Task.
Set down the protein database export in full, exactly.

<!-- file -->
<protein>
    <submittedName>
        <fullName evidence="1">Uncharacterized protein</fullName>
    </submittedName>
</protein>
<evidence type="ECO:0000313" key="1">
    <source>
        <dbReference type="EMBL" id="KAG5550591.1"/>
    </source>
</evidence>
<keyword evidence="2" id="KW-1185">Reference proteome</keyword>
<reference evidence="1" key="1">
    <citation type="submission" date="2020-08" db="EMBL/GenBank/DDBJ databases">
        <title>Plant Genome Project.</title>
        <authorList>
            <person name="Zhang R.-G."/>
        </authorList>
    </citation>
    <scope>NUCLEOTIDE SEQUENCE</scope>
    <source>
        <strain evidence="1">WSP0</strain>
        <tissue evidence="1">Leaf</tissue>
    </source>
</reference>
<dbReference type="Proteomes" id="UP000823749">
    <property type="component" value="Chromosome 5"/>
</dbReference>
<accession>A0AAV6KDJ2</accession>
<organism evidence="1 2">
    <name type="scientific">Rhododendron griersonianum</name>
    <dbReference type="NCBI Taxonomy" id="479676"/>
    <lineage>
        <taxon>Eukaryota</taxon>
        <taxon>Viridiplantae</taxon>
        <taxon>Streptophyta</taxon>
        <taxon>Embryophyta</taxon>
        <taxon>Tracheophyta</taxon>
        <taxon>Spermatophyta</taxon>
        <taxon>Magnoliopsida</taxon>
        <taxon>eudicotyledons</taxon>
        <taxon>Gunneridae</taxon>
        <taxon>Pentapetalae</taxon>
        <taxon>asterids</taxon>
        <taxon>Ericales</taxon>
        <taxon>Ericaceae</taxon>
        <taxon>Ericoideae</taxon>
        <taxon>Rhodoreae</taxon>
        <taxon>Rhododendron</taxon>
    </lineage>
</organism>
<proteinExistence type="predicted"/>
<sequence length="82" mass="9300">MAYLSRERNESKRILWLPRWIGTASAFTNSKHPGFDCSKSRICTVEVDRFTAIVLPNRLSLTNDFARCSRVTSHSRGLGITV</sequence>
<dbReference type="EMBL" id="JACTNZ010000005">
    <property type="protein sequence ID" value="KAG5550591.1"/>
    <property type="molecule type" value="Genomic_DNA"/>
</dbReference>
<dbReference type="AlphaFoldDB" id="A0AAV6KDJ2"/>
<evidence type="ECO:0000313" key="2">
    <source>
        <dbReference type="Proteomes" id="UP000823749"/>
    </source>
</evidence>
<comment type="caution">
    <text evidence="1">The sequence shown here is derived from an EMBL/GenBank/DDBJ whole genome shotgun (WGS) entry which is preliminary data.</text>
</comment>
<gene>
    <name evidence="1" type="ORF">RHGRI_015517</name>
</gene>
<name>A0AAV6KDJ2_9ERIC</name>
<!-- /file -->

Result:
<protein>
    <submittedName>
        <fullName evidence="1">Uncharacterized protein</fullName>
    </submittedName>
</protein>
<evidence type="ECO:0000313" key="1">
    <source>
        <dbReference type="EMBL" id="KAG5550591.1"/>
    </source>
</evidence>
<keyword evidence="2" id="KW-1185">Reference proteome</keyword>
<reference evidence="1" key="1">
    <citation type="submission" date="2020-08" db="EMBL/GenBank/DDBJ databases">
        <title>Plant Genome Project.</title>
        <authorList>
            <person name="Zhang R.-G."/>
        </authorList>
    </citation>
    <scope>NUCLEOTIDE SEQUENCE</scope>
    <source>
        <strain evidence="1">WSP0</strain>
        <tissue evidence="1">Leaf</tissue>
    </source>
</reference>
<dbReference type="Proteomes" id="UP000823749">
    <property type="component" value="Chromosome 5"/>
</dbReference>
<accession>A0AAV6KDJ2</accession>
<organism evidence="1 2">
    <name type="scientific">Rhododendron griersonianum</name>
    <dbReference type="NCBI Taxonomy" id="479676"/>
    <lineage>
        <taxon>Eukaryota</taxon>
        <taxon>Viridiplantae</taxon>
        <taxon>Streptophyta</taxon>
        <taxon>Embryophyta</taxon>
        <taxon>Tracheophyta</taxon>
        <taxon>Spermatophyta</taxon>
        <taxon>Magnoliopsida</taxon>
        <taxon>eudicotyledons</taxon>
        <taxon>Gunneridae</taxon>
        <taxon>Pentapetalae</taxon>
        <taxon>asterids</taxon>
        <taxon>Ericales</taxon>
        <taxon>Ericaceae</taxon>
        <taxon>Ericoideae</taxon>
        <taxon>Rhodoreae</taxon>
        <taxon>Rhododendron</taxon>
    </lineage>
</organism>
<proteinExistence type="predicted"/>
<sequence length="82" mass="9300">MAYLSRERNESKRILWLPRWIGTASAFTNSKHPGFDCSKSRICTVEVDRFTAIVLPNRLSLTNDFARCSRVTSHSRGLGITV</sequence>
<dbReference type="EMBL" id="JACTNZ010000005">
    <property type="protein sequence ID" value="KAG5550591.1"/>
    <property type="molecule type" value="Genomic_DNA"/>
</dbReference>
<dbReference type="AlphaFoldDB" id="A0AAV6KDJ2"/>
<evidence type="ECO:0000313" key="2">
    <source>
        <dbReference type="Proteomes" id="UP000823749"/>
    </source>
</evidence>
<comment type="caution">
    <text evidence="1">The sequence shown here is derived from an EMBL/GenBank/DDBJ whole genome shotgun (WGS) entry which is preliminary data.</text>
</comment>
<gene>
    <name evidence="1" type="ORF">RHGRI_015517</name>
</gene>
<name>A0AAV6KDJ2_9ERIC</name>